I just received my three complimentary copies of the latest issue of of The Missouri Review. Ta-dah! My review of Upamanyu Chatterjee’s English, August appears in their Lost Classic column. I read the book as a high school student eighteen years ago when it first appeared, and I’ve rediscovered it now thanks to The New York Review of Books, who published it in April 2006 for the benefit of the American reading public.
The text of my review isn’t available online, but here’s an excerpt:
Isolated by his intelligence, apathy, and lack of gratitude for his much-prized job, Agastya’s only consolations are marijuana, masturbation, and the Maxims of Marcus Aurelius, where he finds a curious echo of his loneliness. Agastya’s unhappiness, however, never comes across to the reader as self-pity; Chatterjee’s keen sense of the ridiculous manages to encompass Agastya’s condition without diminishing it.
Agastya’s dislocation in rural India is exacerbated by his Westernization–a consequence of his urban upbringing. His name has been anglicized by his childhood friends to “August” (and sometimes, simply, “English”), and he “speaks English better than any Indian language,” though he’s never left India. Upon hearing of a senior officer’s rumored affair, Agastya’s first thought is inevitably Peyton Place. The concerns of rural India he sees at work–bank loans for purchasing cattle, territory disputes, caste politics, transfers of primary school teachers–are so unfamiliar as to seem surreal to him.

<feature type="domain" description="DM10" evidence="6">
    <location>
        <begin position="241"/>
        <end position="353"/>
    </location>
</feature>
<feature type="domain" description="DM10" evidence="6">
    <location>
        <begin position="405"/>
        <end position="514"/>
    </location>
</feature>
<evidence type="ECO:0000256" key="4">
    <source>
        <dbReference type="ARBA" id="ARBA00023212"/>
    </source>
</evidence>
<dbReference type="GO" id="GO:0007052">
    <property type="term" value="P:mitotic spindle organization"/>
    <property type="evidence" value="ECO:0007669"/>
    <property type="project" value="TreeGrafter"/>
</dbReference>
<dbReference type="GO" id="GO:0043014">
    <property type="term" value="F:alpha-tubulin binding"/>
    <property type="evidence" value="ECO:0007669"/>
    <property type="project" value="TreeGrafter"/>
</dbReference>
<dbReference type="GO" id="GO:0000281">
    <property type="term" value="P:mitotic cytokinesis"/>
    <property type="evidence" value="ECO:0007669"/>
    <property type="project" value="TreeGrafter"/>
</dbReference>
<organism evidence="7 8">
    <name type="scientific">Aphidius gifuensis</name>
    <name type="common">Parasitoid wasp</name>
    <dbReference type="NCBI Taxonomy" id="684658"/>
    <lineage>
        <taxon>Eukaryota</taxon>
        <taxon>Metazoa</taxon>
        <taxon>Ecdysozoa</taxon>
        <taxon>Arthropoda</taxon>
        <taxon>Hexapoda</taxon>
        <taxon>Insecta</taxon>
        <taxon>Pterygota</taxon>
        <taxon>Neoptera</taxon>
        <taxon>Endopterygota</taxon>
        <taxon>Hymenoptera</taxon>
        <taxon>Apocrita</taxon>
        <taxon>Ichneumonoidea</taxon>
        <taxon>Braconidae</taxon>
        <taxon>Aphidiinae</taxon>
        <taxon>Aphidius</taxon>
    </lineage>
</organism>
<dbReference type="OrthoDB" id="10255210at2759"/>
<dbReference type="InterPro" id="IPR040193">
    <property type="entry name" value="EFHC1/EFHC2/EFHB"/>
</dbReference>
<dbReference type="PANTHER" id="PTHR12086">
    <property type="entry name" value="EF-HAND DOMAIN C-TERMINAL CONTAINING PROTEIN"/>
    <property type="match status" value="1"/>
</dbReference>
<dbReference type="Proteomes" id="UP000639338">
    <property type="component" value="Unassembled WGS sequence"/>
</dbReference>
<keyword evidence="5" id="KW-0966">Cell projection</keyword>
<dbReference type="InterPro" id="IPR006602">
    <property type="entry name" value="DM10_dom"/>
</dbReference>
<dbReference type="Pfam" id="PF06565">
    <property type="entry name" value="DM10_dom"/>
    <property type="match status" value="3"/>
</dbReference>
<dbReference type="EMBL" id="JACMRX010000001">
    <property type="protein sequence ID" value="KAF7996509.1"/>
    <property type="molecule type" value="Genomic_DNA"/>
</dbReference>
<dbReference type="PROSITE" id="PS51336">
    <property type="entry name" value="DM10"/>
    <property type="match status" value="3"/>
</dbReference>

Circumstance and artistic preference, rather than a rejection of his Indian identity, are the cornerstone of Agastya’s Westernization; he has no desire, for instance, to move to Europe or America, visualizing them instead as “a passage through clean beautiful places with faces looking through him.” One of the novel’s characters, when considering E. M. Forster’s A Passage to India, says “…India’s darling Englishman—most of us seem so grateful he wrote that novel about India.” Agastya, it is evident, harbors no such gratitude.
I wondered if the book might be a bit dated when I picked it up last year, but it’s just as fierce and funny and truthful as I remember.